Old Times and Old Timers


Some New Mexico Nicknames.  

Sobriquets attached to characters in the American West of the late 19th century are an interesting, and sometimes conflicting, collection of names…

Pancho Villa and the
Columbus Raid
Some pedants have attempted to draw comparisons between the September 11, 2001 Attack on America in New York and Washington, D.C. by terrorists and the 1916 raid on the town of Columbus, New Mexico by Mexican revolutionaries under the direction of Francisco “Pancho” Villa. There are few comparisons.
n The Attack on America resulted in the deaths of about 3,000 civilians. Villa’s raid resulted in the deaths of 17 Americans, nine of them civilians.
n The Attack on America was unprovoked. It can be argued that Villa’s raid was specifically provoked, even though his motive has been debated from that day to this.
n The Attack on America was unconventional. Villa’s attack was surreptitious, to be sure, but it was conventional in the context of the times. The Americans had the chance to fight back, and did so successfully. They killed more than 100 of Villa’s soldiers and captured many others
It seems worthwhile to review the Columbus raid.
About 400 Mexican revolutionary troops crossed the border into the United States about three miles south of Columbus, New Mexico in the early morning hours of March 9, 1916. They immediately set about looting the town. A detachment of the 13th U. S. Cavalry, camped nearby, was taken by surprise and responded in some disorder before soldiers and citizens alike effectively repelled the invaders. One source claims the Villistas took more than 100 Army horses and mules and many guns as they retreated south. Another source reports that the Mexicans actually left behind so many of their own horses, that an auction was held to sell them, along with their saddles. Such is the confusion about what happened that day, even so many years after the fact.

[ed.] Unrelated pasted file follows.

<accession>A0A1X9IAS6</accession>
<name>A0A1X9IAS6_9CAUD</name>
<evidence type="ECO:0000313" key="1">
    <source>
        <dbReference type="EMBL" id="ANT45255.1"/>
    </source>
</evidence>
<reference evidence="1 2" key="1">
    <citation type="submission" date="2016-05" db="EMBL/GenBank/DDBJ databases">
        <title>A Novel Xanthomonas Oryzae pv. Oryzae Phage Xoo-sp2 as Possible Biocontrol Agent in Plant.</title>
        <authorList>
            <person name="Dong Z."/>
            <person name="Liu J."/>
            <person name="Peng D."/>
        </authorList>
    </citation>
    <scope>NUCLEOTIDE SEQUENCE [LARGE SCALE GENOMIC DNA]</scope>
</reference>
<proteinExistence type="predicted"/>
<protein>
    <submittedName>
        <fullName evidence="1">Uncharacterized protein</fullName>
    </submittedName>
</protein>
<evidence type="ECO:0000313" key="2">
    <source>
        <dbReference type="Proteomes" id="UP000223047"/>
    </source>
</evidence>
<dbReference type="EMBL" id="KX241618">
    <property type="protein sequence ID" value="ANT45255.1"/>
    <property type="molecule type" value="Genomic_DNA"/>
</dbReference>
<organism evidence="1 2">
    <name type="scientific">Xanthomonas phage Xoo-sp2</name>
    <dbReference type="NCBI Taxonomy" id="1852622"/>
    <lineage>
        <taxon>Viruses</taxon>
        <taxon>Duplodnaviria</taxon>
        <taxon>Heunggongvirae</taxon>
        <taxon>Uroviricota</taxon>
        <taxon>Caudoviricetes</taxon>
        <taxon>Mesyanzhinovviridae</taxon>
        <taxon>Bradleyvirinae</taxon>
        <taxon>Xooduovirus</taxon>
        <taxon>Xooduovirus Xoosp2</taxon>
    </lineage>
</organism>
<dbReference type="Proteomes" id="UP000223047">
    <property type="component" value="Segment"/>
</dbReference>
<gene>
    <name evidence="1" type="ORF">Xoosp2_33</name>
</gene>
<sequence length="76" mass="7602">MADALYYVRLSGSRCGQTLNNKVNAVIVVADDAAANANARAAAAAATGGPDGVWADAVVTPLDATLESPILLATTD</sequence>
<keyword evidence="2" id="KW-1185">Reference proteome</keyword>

Most historians believe that Villa was not present at Columbus. One writer1 reports that the Mexican commander was Pablo López who was wounded in both legs during the fighting. He was subsequently captured near Satevó, Chihuahua by Mexican regular troops, tried and executed by firing squad at Chihuahua City.
A Rio Rancho man, Enrique Garcia, argues that Villa was present during the raid. Garcia’s grandfather, Alejandro Garcia, was a colonel in Villa’s army. Alejandro claimed that he participated in the Columbus raid, and that he rode at the head of the column with the famed revolutionary.2
Garcia said that the raid was the result of a business deal gone bad. His story was that Villa delivered a herd of cattle to some Columbus businessmen who refused to pay. He also said that the Villistas only took from Columbus banks the money that was due them.
Another alleged motive frequently cited is that Villa had paid Columbus merchants for delivery of guns and ammunition.  They had taken his money and then failed to deliver the weapons. Yet another conjecture is that the raid was simply meant to steal guns and ammunition from the cavalry detachment camped there.
There may also have been a political motive. Villa remained at war with the Venustiano Carranza government in Mexico City in 1915-163. He had managed to get along with the Americans up until 1915 and he hoped the United States would recognize him as the legitimate leader of Mexico. Instead, the Woodrow Wilson administration recognized Carranza. And it went beyond that. The Wilson administration also placed an arms embargo on trade with the Villistas, which closed the munitions traffic in places like Columbus.